Juuni Taisen – 11

After giving Tora a proper death to deny her corpse from becoming another one of Usagi’s slaves, Ushii ponders how best to deal with a necromantist so hell-bent on victory, he somehow managed to enslave himself before dying.

“Burning him to ash with fire” is as good a plan as any, but Usagi, or rather, the grotesque undead creature crudely reconstructed by Zombie Sharyu, catches up. When Ushii tries hacking Usagi to bits again, Sharyu jumps out from inside Usagi’s body to pin Ushii down.

It’s as devious a tactic as it is fucked up, and Ushii knows he’s hosed, and has been hosed since the moment Usagi turned Sharyu.

Ushii would prefer death to becoming a part of  Usagi’s menagerie, and Nezumi, appearing at precisely the perfect moment, grants him that preference, using Hitsujii’s bomb to blow up Usagi, Sharyu and Ushii to win the Juuni Taisen, just like that.

It turns out that “perfect moment” was no coincidence, but rather the only “route” Nezumi could have taken in order to win; the other 99 out of 100 ended with him getting killed and losing.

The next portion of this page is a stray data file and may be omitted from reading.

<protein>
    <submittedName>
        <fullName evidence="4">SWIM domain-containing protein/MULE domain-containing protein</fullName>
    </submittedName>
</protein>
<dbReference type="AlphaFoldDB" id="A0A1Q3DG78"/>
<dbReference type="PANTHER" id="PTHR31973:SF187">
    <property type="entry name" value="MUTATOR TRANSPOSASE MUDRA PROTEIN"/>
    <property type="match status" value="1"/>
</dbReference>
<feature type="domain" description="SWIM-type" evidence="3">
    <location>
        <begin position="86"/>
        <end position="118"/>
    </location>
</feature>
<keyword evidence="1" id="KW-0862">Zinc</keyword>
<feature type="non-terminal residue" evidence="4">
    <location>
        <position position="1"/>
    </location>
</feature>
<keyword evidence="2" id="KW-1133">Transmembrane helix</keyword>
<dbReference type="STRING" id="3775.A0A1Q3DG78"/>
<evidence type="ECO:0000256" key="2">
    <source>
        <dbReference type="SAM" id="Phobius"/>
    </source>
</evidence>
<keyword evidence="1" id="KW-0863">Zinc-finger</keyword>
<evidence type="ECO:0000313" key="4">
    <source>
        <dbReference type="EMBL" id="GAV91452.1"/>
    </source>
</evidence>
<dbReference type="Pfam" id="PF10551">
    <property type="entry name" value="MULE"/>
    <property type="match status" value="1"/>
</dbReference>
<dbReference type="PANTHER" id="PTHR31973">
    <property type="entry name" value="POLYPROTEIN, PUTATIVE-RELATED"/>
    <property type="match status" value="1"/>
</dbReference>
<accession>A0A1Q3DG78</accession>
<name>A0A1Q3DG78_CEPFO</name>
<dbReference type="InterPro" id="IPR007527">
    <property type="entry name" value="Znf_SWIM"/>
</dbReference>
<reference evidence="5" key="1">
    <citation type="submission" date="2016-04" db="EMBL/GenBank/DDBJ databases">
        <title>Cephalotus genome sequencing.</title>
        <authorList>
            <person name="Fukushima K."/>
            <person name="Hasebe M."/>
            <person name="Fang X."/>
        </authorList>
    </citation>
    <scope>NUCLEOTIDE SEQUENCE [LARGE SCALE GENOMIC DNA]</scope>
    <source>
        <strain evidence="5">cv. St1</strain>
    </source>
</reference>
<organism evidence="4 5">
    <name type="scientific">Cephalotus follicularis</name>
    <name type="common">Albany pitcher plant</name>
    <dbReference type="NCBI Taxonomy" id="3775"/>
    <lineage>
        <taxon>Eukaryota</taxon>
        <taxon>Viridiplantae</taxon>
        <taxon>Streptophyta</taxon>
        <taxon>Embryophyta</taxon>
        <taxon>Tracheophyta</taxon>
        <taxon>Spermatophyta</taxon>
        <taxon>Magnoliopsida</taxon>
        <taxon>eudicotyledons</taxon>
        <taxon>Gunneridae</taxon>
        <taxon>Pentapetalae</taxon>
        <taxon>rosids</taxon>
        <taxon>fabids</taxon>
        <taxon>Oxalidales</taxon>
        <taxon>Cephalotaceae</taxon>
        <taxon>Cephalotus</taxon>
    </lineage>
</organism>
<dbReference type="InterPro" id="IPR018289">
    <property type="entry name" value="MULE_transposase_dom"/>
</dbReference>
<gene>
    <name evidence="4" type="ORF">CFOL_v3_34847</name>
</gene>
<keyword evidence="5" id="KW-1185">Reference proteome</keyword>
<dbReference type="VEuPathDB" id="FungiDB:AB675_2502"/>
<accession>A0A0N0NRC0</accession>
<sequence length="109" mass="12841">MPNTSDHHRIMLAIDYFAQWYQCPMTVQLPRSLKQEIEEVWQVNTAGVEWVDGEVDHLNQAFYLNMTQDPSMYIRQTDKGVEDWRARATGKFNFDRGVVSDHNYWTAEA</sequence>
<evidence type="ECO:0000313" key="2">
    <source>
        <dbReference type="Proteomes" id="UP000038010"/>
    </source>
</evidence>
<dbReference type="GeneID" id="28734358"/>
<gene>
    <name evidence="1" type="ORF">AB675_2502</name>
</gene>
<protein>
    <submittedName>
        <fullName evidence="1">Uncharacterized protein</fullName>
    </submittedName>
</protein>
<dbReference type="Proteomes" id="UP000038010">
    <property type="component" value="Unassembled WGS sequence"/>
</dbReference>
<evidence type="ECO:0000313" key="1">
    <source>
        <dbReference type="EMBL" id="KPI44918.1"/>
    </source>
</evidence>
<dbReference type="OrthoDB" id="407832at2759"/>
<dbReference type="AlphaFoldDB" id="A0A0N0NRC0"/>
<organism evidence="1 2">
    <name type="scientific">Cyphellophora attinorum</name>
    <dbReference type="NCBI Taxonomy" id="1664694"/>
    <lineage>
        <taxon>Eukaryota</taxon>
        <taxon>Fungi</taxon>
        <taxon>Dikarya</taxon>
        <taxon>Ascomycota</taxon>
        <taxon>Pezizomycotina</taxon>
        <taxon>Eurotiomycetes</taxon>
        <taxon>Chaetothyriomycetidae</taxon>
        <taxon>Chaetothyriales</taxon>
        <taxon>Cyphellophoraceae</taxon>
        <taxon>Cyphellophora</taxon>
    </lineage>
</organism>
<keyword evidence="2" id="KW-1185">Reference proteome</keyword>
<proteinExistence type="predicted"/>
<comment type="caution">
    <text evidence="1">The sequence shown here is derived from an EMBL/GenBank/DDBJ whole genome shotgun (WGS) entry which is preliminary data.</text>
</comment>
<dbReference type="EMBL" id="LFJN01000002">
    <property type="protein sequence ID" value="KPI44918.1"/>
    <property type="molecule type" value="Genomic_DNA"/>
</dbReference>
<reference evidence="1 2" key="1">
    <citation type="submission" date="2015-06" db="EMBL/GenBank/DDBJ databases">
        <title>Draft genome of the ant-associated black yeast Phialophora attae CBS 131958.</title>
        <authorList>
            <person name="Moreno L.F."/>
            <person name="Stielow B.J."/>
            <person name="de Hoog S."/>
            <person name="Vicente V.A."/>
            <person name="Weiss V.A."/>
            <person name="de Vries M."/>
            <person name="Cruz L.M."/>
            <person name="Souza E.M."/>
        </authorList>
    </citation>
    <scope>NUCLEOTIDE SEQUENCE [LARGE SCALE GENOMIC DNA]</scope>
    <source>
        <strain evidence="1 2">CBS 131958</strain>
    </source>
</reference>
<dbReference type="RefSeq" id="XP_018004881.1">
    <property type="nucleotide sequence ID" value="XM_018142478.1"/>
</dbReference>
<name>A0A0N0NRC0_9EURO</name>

This week we learn that he possesses the skill “Hundred Paths of Nezumi-san”, but to the episode’s credit, we’re shown how it works before it’s explained, in a bizarre, Groundhog Day-style sequence in which Nezumi keeps refusing to submit to a post-victory interview with Duodecuple and ends up killed in various, often grisly ways, only to reset back in Duo’s office.

It’s apropos for a warrior of the rat—one of the ultimate survivors on earth—to not only have more than the “nine lives” of the cat, but be able to look at one hundred different routes in order to pick the one that will lead to his continued survival. Even weirder, he remembers all of the routes he “deleted” by “locking in” to the “winning” route.

After sitting down and talking with Duo about Sharyu’s role in creating a route for Nezumi to live (which he repaid by killing her as she requested down in the sewer), his alliances with Tiger and even Usagi in other deleted routes, and other matters, before the sun comes up and Nezumi is excused to rest and come up with a wish to be granted.

As is his style, Nezumi will come up with 100 wishes, then go through each one as Duo grants them to determine which one would be most beneficial. That should make for an intriguing finale.

Space Dandy – 10